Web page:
The ACLU Foundation of Kansas and the Social Justice Law Collective has filed a federal class action lawsuit against the Wyandotte County Sheriff.
The lawsuit challenges the constitutionality of the sheriff’s postcard-only policy for jail inmate mail. This policy severely restricts the free speech rights of inmates and their friends and family to communicate with each other, according to a news release from the ACLU.
The ACLU and SJLC are seeking a court order against Wyandotte County Sheriff Donald Ash, in order to put an end to the unconstitutional practice of limiting jail inmates and their family and friends to correspondence using only postcards. The vast majority of the people to whom the policy applies are awaiting trial and, therefore, are legally presumed to be innocent, the news release stated.
“Writing private letters is important to inmates and their friends and families because it allows them to stay connected and to express – at length and in detail – their private concerns about family relationships, health problems, and financial issues, among other things,” said Doug Bonney, legal director of the ACLU Foundation of Kansas.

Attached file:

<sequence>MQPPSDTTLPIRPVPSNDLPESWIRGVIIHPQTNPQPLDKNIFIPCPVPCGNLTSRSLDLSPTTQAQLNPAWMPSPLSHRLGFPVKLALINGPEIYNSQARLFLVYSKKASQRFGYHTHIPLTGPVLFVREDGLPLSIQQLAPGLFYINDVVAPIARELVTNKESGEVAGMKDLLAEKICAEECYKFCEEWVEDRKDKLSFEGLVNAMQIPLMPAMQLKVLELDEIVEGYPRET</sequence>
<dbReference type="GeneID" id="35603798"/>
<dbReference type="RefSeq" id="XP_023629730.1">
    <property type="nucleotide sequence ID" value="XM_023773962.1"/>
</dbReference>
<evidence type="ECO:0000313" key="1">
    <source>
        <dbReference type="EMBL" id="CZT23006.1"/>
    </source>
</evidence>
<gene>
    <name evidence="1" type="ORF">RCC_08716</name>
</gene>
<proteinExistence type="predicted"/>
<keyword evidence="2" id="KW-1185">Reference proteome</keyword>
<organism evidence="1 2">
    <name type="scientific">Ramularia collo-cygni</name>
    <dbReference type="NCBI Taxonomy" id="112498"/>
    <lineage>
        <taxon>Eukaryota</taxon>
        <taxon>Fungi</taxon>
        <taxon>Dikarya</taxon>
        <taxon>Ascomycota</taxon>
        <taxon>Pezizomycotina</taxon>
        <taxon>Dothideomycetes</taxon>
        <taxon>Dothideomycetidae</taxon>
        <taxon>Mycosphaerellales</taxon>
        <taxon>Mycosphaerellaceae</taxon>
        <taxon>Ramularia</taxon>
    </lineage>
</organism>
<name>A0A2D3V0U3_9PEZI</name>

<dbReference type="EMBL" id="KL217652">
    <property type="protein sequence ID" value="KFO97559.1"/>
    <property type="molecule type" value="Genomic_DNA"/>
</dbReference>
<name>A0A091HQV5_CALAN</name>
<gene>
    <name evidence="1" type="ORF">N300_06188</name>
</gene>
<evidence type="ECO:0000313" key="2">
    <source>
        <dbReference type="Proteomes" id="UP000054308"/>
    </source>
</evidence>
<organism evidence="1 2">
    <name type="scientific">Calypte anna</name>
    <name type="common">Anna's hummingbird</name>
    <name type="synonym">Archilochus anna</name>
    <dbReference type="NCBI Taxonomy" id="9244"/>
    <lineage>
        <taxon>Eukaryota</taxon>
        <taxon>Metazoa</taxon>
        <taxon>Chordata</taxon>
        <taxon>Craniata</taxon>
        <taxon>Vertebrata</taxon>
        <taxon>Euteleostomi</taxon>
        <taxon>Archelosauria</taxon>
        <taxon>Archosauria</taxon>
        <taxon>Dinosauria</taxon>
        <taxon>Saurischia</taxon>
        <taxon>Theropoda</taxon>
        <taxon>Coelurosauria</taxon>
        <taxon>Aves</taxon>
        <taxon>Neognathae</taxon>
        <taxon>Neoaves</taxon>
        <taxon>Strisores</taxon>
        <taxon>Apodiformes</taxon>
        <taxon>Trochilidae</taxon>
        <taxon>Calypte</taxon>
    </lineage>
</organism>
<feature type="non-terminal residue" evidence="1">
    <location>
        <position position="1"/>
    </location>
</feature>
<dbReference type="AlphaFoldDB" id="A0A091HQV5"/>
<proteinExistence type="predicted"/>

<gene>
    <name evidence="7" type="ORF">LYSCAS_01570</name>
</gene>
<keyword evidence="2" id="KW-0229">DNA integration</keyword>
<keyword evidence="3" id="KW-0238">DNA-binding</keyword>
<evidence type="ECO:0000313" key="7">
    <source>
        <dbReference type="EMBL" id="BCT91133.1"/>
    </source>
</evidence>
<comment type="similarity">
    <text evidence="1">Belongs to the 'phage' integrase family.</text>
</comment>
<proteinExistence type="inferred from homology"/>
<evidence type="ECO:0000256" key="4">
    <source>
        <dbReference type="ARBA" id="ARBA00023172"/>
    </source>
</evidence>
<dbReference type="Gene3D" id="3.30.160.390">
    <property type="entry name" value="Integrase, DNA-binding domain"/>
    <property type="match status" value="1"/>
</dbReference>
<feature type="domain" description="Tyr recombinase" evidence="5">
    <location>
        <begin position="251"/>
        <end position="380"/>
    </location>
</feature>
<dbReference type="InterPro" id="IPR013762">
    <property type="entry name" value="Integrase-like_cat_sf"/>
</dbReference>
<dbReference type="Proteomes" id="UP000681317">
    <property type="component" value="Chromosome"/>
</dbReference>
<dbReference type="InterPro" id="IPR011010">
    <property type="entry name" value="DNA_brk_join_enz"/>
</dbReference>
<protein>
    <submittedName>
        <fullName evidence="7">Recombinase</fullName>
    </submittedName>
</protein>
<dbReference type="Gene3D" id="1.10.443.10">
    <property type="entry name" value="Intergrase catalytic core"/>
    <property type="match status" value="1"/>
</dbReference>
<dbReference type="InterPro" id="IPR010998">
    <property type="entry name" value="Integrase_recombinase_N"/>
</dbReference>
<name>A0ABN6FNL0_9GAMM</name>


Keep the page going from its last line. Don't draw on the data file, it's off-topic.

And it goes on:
“If this policy had been in place in Birmingham, Alabama, in 1963, Martin Luther King Jr. could not have sent his now famous letter from the Birmingham Jail," he said. "This postcard-only policy punishes inmates as well as their friends and family for no good purpose.”
The lawsuit goes on to state, "Nor could the Apostle Paul have sent his Epistles to his fellow Christians while imprisoned by the Romans."
Communication through mail is often the only practical form of communication available to inmates. Often, family members live far away and cannot visit regularly. Moreover, telephone calls from the jail are very expensive – costing $7 for a 15-minute call — and in-person visits are limited to one hour per week. These barriers make it all the more essential that inmates be allowed to correspond through regular letters and not be limited to sending and receiving postcards.
“Simply because a family member is in jail doesn’t mean he ceases to be part of his or her family. Yet, this postcard-only policy forces them to either write everything in abbreviated form, which can be read by anyone, or write nothing at all. The sheriff’s policy effectively silences inmates if they are unwilling to risk airing personal or confidential information to the entire world,” said Joshua Glickman, co-counsel with SJLC.
The case, filed Sept. 30 in U.S. District Court in Kansas City, Kan., named three plaintiffs and a class of persons. Two of the persons are inmates and one is the girlfriend of an inmate. Prior to the rule, the two inmates had sent numerous letters to family members and friends, but because of the rule, the two no longer send as much mail, and do not feel they can discuss personal issues on a postcard, according to the lawsuit.